As the project to converge U.S. and international accounting standards reaches what could be considered a midway point, cracks in the process are starting to show.
In fact, Financial Accounting Standards Board chairman Robert Herz spent the better half of last week assuring the public that his board’s convergence project with the International Accounting Standards Board is moving along smoothly — and regulators need not interfere by pushing for proposals that could possibly hinder its progress.
Speaking at a Senate hearing and an industry panel, Herz conceded that the pressure to complete the project has increased recently, particularly the market pressure. Businesses have stepped up efforts to raise capital across borders, and more countries — including Australia, Canada, and Japan — have announced plans to eventually switch to International Financial Reporting Standards.
To be sure, amid all this change, observers have marveled at the speed with which FASB and the IASB began to eliminate the differences between U.S. GAAP and the IFRS following an agreement to do so in 2002. However, the project could have at least five more years to go, Herz said Thursday.
The general agreement among business executives that globalization is inevitable has now led to questions about when one common global set of accounting standards will be ready for use by both U.S. and European companies. And worries about the competitive status of the U.S. capital markets recently prompted the Securities and Exchange Commission to release two proposals that raise the possibility that companies listed on U.S. exchanges could file their IFRS-prepared financial statements without having to reconcile them with GAAP.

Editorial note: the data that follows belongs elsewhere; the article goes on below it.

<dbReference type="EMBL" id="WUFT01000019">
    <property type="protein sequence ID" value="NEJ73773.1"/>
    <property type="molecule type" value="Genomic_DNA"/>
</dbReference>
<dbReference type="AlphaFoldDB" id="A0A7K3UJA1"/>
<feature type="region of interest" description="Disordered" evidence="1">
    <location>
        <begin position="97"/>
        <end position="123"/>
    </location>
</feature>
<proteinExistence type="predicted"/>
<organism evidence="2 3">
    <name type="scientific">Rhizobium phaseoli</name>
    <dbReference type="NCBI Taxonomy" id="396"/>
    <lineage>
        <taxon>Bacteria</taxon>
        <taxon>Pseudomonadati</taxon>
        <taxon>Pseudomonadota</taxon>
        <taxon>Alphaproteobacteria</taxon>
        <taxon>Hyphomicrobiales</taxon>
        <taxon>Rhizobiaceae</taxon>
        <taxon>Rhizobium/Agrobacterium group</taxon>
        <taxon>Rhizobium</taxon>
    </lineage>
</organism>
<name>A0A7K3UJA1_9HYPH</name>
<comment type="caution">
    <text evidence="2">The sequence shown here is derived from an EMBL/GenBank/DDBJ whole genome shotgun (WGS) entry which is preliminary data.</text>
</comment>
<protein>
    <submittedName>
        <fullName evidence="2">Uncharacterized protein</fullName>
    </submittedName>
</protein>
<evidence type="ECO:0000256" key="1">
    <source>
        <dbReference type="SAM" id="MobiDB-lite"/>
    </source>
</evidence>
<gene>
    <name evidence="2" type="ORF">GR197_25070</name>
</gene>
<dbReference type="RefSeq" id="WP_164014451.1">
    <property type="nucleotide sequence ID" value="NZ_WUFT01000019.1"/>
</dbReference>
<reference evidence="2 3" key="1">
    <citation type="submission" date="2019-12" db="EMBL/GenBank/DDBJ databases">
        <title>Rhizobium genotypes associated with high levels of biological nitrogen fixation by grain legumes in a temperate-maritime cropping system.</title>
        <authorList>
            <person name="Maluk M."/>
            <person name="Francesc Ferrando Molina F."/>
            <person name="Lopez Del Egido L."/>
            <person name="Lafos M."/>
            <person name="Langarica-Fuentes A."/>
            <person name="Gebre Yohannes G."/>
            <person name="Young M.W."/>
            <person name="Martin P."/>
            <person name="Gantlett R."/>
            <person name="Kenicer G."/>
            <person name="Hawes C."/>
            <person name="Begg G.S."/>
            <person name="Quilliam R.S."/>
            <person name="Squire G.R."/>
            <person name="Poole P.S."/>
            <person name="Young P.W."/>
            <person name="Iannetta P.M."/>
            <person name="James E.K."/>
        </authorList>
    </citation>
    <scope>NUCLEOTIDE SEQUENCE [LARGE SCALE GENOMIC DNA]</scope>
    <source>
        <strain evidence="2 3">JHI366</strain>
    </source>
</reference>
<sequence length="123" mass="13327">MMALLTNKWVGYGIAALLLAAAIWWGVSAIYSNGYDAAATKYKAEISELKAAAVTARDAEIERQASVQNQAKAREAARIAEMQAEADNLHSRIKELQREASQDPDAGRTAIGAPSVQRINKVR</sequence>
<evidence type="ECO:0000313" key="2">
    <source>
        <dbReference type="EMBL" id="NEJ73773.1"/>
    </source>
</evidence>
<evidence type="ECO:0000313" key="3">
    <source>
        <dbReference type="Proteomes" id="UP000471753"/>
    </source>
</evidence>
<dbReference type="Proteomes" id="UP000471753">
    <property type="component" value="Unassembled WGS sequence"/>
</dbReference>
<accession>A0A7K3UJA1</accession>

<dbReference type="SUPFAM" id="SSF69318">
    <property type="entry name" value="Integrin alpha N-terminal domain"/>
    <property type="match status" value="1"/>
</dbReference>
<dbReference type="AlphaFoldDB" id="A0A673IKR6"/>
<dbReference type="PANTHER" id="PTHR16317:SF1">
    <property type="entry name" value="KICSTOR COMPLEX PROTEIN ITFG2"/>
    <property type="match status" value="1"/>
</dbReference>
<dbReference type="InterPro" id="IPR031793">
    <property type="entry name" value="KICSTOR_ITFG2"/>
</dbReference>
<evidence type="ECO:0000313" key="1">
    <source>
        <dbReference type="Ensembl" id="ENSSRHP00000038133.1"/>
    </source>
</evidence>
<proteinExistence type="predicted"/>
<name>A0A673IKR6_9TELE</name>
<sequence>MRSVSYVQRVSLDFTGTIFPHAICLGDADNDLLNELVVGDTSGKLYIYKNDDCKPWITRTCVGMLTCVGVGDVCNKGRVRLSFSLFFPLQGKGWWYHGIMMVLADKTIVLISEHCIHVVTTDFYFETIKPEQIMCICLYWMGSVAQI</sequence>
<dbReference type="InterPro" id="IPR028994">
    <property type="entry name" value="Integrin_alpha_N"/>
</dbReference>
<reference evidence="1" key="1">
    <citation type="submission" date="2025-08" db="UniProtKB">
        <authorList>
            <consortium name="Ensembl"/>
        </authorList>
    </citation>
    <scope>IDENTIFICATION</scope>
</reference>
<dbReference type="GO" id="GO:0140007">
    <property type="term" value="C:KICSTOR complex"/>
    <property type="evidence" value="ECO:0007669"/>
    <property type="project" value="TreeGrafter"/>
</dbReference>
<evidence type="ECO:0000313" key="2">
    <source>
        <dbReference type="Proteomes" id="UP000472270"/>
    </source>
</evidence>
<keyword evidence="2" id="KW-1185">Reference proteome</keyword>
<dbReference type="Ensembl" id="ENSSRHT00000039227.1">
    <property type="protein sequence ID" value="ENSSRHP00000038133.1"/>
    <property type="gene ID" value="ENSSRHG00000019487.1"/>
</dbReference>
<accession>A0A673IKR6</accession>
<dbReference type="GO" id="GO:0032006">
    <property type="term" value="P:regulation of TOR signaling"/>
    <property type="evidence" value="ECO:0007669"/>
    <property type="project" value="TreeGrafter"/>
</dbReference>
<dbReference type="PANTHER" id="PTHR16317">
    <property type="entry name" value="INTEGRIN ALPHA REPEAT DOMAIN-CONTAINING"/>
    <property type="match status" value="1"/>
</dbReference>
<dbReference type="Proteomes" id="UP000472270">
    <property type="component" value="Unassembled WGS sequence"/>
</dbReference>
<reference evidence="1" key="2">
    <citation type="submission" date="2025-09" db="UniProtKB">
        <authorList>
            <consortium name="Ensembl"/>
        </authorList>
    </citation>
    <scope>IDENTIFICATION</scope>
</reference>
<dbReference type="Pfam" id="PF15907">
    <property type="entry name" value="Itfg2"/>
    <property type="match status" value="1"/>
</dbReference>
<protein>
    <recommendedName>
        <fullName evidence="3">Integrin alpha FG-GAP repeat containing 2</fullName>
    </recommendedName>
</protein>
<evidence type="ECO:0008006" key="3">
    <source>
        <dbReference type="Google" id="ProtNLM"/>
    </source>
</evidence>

The fact that the proposals are being presented now doesn’t sit well with Herz, who worries that they could interfere with the success of a completed convergence project. The project aims to create one set of high-quality standards that would incorporate improvements to both GAAP and the IFRS, giving investors the ability to more easily compare the financials of companies on both sides of the Atlantic Ocean. That ultimate version will be the IFRS, and not GAAP, Herz has said.
While he’s not against the SEC’s proposal to eliminate the reconciliation requirement for foreign private issuers, Herz is concerned with what such a proposal will likely lead to: the SEC giving U.S. companies a similar choice and creating a dual accounting system. In fact, the SEC has raised the dual-system idea in another proposal that asks the public for their thoughts on the matter without actually proposing that the change occur. Some comment letters to the SEC on the reconciliation proposal suggest that Europeans would view the elimination of the reconciliation requirement as a death knell for convergence.
“We do not support permitting U.S. companies a choice between IFRS and U.S. GAAP for any extended period of time,” Herz said during a Senate hearing on Wednesday held to discuss whether the SEC is rushing its IFRS-related proposals. “Rather, we believe it would be preferable to move all U.S. public companies to an improved IFRS over a transition period of several years.”